Public Fleet Electrification
Support local development in King County of specific plans for electrification of fleets
State law requires electrification of municipal fleets but allows them to be phased in and allows waivers. The State released a plan for public fleet electrification in Nov 2020 detailing how Washington’s state, county, city, and public transit agencies can convert to electric vehicles by 2035.
Early action by Seattle and King County area agencies would provide significant leadership and evidence for other public agencies and for private vehicle fleets. Using information being developed by the State, the plans should detail when vehicles will be replaced, what charging infrastructure will be needed and when it can be installed, and what funding and revenue sources will be required. Although electric vehicles cost more upfront, there are huge savings in refueling because electricity is so much cheaper than fossil fuels, and in maintenance because the engines have fewer moving parts.
Seattle Public Schools has passed a resolution calling for clean energy in all operations, including transportation. This is complicated by the fact that SPS does not own its own buses, but contracts with First Student. These buses are part of a private fleet, and not directly under the school's control. The contract is put up for bid, but historically there has been only one bidder. Moreover, SPS does own a fleet of vehicles for operating its system, and that fleet should have a plan for electrification.
The State report on public fleets finds that about 3% of the State's public fleets are electrified; of the light duty vehicles in the fleets, it's about 7%. This is based on incomplete inventory, but the study notes that it is "low relative to targets already established." About 8% of the vehicles can be electrified cost effectively today; electrifying these vehicles would result in a savings about $38 million, not including the savings from reducing climate warming and improved health outcomes.
King County Metro has a plan for converting to electric by 2040. This could be accelerated, but without additional funding that would require service cuts. It began in 2018 by leasing electric buses from different vendors for evaluation, is scheduled to order 120 electric buses in 2020, and will begin operating them in 2021 in South King County. Update: the 2021-2022 King County Metro budget has money for 40 additional new electric buses and related charging. Metro has budgeted $270 million between 2021 and 2028 for 260 more electric buses and chrarging infrastructure. The Metro proposed budget notes: "While these investments make progress toward the goal of a zero-emissions fleet by 2040, funding has not been identified for further battery electric bus and related charging infrastructure investments after 2028. Additional investments in electrification of the fleet will require a new revenue source, significant increased revenue forecasts, or a reduction in service levels."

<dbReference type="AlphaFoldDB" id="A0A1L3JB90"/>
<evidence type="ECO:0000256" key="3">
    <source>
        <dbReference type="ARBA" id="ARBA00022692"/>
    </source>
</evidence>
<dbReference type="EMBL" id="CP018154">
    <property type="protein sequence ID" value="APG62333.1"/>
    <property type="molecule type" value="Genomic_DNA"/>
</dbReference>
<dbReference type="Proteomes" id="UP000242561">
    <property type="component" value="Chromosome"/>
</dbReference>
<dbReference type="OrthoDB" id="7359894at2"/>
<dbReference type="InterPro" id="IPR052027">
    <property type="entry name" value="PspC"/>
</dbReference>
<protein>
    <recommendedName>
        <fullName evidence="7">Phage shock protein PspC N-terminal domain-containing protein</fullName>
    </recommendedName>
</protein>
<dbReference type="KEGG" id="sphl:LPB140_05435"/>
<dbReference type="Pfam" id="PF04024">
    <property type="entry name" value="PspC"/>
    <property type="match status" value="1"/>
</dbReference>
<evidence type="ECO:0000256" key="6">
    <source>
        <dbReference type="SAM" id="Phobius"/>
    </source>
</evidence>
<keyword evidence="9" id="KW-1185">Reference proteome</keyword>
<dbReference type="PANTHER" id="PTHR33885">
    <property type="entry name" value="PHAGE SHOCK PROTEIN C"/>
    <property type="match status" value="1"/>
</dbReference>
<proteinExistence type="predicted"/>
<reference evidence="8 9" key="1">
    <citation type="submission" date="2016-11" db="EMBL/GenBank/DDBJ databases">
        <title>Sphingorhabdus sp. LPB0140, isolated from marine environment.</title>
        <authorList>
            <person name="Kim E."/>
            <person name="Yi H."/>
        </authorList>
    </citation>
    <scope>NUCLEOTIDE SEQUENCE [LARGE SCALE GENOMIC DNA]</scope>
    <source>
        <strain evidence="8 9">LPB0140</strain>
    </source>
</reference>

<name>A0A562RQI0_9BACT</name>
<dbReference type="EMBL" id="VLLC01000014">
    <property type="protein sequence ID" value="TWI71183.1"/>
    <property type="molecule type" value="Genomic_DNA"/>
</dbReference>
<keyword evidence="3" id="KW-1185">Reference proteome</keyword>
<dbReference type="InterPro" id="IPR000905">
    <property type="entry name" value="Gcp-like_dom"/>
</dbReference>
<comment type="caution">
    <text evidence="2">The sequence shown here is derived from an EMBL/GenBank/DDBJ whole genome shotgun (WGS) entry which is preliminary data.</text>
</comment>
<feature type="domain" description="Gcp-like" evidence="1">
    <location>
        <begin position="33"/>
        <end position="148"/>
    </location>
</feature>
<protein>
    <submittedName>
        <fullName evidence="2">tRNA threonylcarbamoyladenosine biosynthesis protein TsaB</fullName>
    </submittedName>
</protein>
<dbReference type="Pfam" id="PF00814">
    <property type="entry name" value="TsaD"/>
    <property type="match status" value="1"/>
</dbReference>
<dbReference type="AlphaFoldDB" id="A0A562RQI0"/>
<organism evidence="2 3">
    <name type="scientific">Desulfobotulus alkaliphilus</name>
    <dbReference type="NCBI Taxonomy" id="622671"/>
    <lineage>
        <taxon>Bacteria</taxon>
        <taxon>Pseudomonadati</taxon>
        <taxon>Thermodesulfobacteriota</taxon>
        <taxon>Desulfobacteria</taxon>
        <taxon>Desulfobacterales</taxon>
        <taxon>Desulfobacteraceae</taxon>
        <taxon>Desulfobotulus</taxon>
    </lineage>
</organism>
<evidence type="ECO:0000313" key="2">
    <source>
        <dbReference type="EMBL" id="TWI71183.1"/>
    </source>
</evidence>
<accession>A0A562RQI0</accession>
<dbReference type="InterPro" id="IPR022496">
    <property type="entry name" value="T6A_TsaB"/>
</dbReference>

The City of Seattle has a Green Fleets program, which requires reducing GHG emissions from the city's fleet by 50% by 2025, and to use only fossil free fuel by 2030. The City fleet includes vehicles in use by SCL, SPD, SDOT, FAS, DPR, SDCI, SFD, HSD. It does not include vehicles used by SPS. Seattle is also part of the Pacific Coast Collaborative’s West Coast Electric Fleets initiative.
In Feb 2019, King Country issued the Implementation Plan for a Carbon Neutral King County Government. In Feb. 2020, King County passed Ordinance 19502, which requires that all light duty vehicles purchased must be electric, that they pursue grant opportunities for a pilot program on medium and heavy duty vehicles, and that a full plan for fleet electrification be completed by Sept 14, 2020 (however, there is a 60-day extension on all KC work products for COVID-19). The county has committed to building out facilities necessary to support the electrification of 50% of the light duty fleet by 2025, and 100% by 2030; 50% of the medium duty fleet vehicles by 2028, and 100% by 2033; and 50% of the heavy duty fleet by 2038, and 100% by 2043.
The State recently commissioned a study on how municipalities and local jurisdictions can convert their fleets to electric. The study is due to be released in Sept., but a preliminary report is available here. In addition, the State recently purchased 40 electric school buses, using funds from the VW diesel settlement — this is a great start, but the State estimates there are 10,000 school buses in Washington.
Current Programs Elsewhere
San Francisco is electrifying its non-emergency sedans by 2022, and transit buses by 2035.
Sacramento requires all new fleet purchases be zero emission or electric unless there is no feasible option.
Los Angeles has established an EV purchasing collaborative to lower the cost of EVs for cities. LA also has a roadmap for electrifying all vehicles in the LA area.
City of Berkeley Electric Mobility Roadmap.
In the Media
The Long Road to Safer School Buses. NRDC Study of air quality inside California school buses: "Levels of diesel exhaust inside the school buses were up to four times higher than those found in passenger cars just ahead of them, and more than eight times what you'd find in the average sample of California air. Scariest of all: The authors estimated that 23 to 46 of every one million children may eventually develop cancer from the diesel exhaust they inhale just while traveling to and from school."
Clean School Bus Act of 2019. Proposed federal legislation.
First Student Parent Starts Process for Sale of North American Transportation Companies. First Student, Seattle's school bus contractor is for sale.